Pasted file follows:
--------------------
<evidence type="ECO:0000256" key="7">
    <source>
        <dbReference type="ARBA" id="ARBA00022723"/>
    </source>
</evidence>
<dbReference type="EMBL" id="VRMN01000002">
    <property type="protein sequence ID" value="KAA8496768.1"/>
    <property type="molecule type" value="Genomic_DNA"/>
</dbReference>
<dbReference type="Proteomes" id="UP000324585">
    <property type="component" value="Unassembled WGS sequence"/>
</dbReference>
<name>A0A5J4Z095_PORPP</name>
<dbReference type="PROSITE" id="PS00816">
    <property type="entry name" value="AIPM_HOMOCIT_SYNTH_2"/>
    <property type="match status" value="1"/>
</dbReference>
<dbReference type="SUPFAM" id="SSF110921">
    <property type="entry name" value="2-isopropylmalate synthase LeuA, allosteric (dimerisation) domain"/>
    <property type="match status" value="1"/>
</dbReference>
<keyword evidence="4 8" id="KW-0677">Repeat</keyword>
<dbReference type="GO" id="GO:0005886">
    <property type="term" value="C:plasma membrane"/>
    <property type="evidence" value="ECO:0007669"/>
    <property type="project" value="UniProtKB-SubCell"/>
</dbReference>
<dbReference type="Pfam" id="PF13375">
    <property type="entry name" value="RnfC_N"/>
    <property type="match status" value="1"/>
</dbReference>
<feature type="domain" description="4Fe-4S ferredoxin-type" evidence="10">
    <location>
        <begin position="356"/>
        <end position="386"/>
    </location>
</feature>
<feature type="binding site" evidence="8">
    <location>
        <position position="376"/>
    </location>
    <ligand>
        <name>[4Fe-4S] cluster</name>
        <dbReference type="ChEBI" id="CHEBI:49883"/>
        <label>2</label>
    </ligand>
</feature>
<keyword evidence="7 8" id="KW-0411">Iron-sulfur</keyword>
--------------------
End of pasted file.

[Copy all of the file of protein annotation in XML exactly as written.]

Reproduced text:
<evidence type="ECO:0000256" key="7">
    <source>
        <dbReference type="ARBA" id="ARBA00022723"/>
    </source>
</evidence>
<dbReference type="EMBL" id="VRMN01000002">
    <property type="protein sequence ID" value="KAA8496768.1"/>
    <property type="molecule type" value="Genomic_DNA"/>
</dbReference>
<dbReference type="Proteomes" id="UP000324585">
    <property type="component" value="Unassembled WGS sequence"/>
</dbReference>
<name>A0A5J4Z095_PORPP</name>
<dbReference type="PROSITE" id="PS00816">
    <property type="entry name" value="AIPM_HOMOCIT_SYNTH_2"/>
    <property type="match status" value="1"/>
</dbReference>
<dbReference type="SUPFAM" id="SSF110921">
    <property type="entry name" value="2-isopropylmalate synthase LeuA, allosteric (dimerisation) domain"/>
    <property type="match status" value="1"/>
</dbReference>
<keyword evidence="4 8" id="KW-0677">Repeat</keyword>
<dbReference type="GO" id="GO:0005886">
    <property type="term" value="C:plasma membrane"/>
    <property type="evidence" value="ECO:0007669"/>
    <property type="project" value="UniProtKB-SubCell"/>
</dbReference>
<dbReference type="Pfam" id="PF13375">
    <property type="entry name" value="RnfC_N"/>
    <property type="match status" value="1"/>
</dbReference>
<feature type="domain" description="4Fe-4S ferredoxin-type" evidence="10">
    <location>
        <begin position="356"/>
        <end position="386"/>
    </location>
</feature>
<feature type="binding site" evidence="8">
    <location>
        <position position="376"/>
    </location>
    <ligand>
        <name>[4Fe-4S] cluster</name>
        <dbReference type="ChEBI" id="CHEBI:49883"/>
        <label>2</label>
    </ligand>
</feature>
<keyword evidence="7 8" id="KW-0411">Iron-sulfur</keyword>